President Obama’s response to the Ebola crisis has been to send 3,000 troops to West African countries to help with treatment and containment. Obama did not bother to seek congressional authorization for this overseas military deployment. Nor did he bother to tell the American people how long the mission would last, how much it would cost, or what section of the Constitution authorizes him to send US troops on “humanitarian” missions.
The people of Liberia and other countries would be better off if the US government left them alone. Leave it to private citizens to invest in African business and trade with the African people. Private investment and trade would help these countries develop thriving free-market economies capable of sustaining a modern healthcare infrastructure.
Legitimate concerns about protecting airline passengers from those with Ebola or other infectious diseases can best be addressed by returning responsibility for passenger safety to the airlines. After all, private airlines have a greater incentive than does government to protect their passengers from contagious diseases. They can do so while providing a safe means of travel for those seeking medical treatment in the United States. This would remove the incentive to lie about exposure to the virus among those seeking to come here for treatment.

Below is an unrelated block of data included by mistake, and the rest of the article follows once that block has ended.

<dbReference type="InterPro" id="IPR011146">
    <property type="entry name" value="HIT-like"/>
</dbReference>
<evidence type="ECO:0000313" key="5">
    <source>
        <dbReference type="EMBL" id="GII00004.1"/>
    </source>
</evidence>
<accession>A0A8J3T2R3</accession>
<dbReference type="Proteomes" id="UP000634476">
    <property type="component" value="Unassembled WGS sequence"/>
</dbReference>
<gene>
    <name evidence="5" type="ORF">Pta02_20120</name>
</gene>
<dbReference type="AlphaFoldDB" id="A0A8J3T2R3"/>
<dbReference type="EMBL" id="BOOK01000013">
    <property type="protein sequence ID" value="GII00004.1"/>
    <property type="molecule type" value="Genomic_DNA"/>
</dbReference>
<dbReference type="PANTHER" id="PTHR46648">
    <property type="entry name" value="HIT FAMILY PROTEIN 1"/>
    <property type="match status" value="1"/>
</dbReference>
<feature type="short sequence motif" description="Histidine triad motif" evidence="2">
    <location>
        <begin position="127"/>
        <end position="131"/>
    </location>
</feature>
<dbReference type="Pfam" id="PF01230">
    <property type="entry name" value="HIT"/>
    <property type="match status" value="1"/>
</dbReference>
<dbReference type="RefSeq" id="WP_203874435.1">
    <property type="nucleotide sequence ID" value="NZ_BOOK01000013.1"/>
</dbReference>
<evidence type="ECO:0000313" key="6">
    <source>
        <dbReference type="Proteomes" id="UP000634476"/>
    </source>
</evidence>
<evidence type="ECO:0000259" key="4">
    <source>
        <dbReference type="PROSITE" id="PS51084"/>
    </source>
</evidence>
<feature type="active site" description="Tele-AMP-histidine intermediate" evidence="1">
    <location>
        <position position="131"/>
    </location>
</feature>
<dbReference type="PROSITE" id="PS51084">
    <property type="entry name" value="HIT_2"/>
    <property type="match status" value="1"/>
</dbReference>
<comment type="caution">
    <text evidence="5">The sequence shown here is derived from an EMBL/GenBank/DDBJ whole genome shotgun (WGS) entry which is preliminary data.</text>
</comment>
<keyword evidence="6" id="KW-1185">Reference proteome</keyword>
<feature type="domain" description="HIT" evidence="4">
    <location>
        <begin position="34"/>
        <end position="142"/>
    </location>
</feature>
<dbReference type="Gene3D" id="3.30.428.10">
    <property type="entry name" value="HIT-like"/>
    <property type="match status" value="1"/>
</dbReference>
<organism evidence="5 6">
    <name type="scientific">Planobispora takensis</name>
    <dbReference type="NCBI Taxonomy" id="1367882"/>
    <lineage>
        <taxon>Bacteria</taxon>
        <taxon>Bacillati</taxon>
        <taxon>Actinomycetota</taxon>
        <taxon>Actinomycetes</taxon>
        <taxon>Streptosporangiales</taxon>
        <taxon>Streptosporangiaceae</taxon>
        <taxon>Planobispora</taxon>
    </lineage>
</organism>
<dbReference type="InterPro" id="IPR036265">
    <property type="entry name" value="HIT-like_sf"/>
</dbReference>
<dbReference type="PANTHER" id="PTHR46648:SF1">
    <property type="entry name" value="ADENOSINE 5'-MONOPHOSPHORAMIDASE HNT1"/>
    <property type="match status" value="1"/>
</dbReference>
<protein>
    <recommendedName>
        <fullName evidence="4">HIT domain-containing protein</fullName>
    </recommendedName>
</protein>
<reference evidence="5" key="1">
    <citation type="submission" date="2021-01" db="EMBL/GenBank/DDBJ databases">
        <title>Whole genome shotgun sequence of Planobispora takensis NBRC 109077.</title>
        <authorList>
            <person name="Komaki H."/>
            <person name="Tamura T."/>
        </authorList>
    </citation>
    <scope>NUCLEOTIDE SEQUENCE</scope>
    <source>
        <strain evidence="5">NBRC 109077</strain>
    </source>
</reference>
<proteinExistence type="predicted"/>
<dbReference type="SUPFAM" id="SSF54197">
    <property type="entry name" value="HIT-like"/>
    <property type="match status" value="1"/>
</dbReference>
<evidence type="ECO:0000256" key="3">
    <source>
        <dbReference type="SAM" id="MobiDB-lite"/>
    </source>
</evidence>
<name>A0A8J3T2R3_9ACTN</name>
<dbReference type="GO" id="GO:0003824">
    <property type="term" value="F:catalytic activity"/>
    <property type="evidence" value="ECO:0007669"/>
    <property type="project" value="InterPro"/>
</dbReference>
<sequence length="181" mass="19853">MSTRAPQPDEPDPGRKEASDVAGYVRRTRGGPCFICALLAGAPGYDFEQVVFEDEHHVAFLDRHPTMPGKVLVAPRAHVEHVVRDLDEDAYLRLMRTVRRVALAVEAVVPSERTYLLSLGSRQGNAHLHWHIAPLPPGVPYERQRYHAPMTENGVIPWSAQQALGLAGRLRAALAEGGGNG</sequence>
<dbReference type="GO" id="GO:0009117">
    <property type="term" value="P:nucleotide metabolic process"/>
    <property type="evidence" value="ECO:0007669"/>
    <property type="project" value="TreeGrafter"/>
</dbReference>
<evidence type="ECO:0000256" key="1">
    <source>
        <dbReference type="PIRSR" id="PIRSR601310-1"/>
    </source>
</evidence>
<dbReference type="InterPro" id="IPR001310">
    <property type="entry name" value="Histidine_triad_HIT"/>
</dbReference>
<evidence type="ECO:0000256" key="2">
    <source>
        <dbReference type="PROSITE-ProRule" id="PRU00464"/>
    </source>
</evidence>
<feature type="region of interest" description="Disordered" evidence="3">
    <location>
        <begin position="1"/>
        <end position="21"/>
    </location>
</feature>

Ebola patients in the US have received permission from the Food and Drug Administration to use “unapproved” drugs. This is a positive development. But why should those suffering from potentially lethal diseases have to seek special permission from federal bureaucrats to use treatments their physicians think might help? And does anyone doubt that the FDA’s cumbersome approval process has slowed down the development of treatments for Ebola?
Firestone Tire and Rubber Company has successfully contained the spread of Ebola among 80,000 people living in Harbel, the Liberian town housing employees of Firestone's Liberian plant and their families. In March, after the wife of a Firestone employee developed Ebola symptoms, Firestone constructed its own treatment center and implemented a program of quarantine and treatment. Firestone has successfully kept the Ebola virus from spreading among its employees. As of this writing, there are only three Ebola patients at Firestone's treatment facility.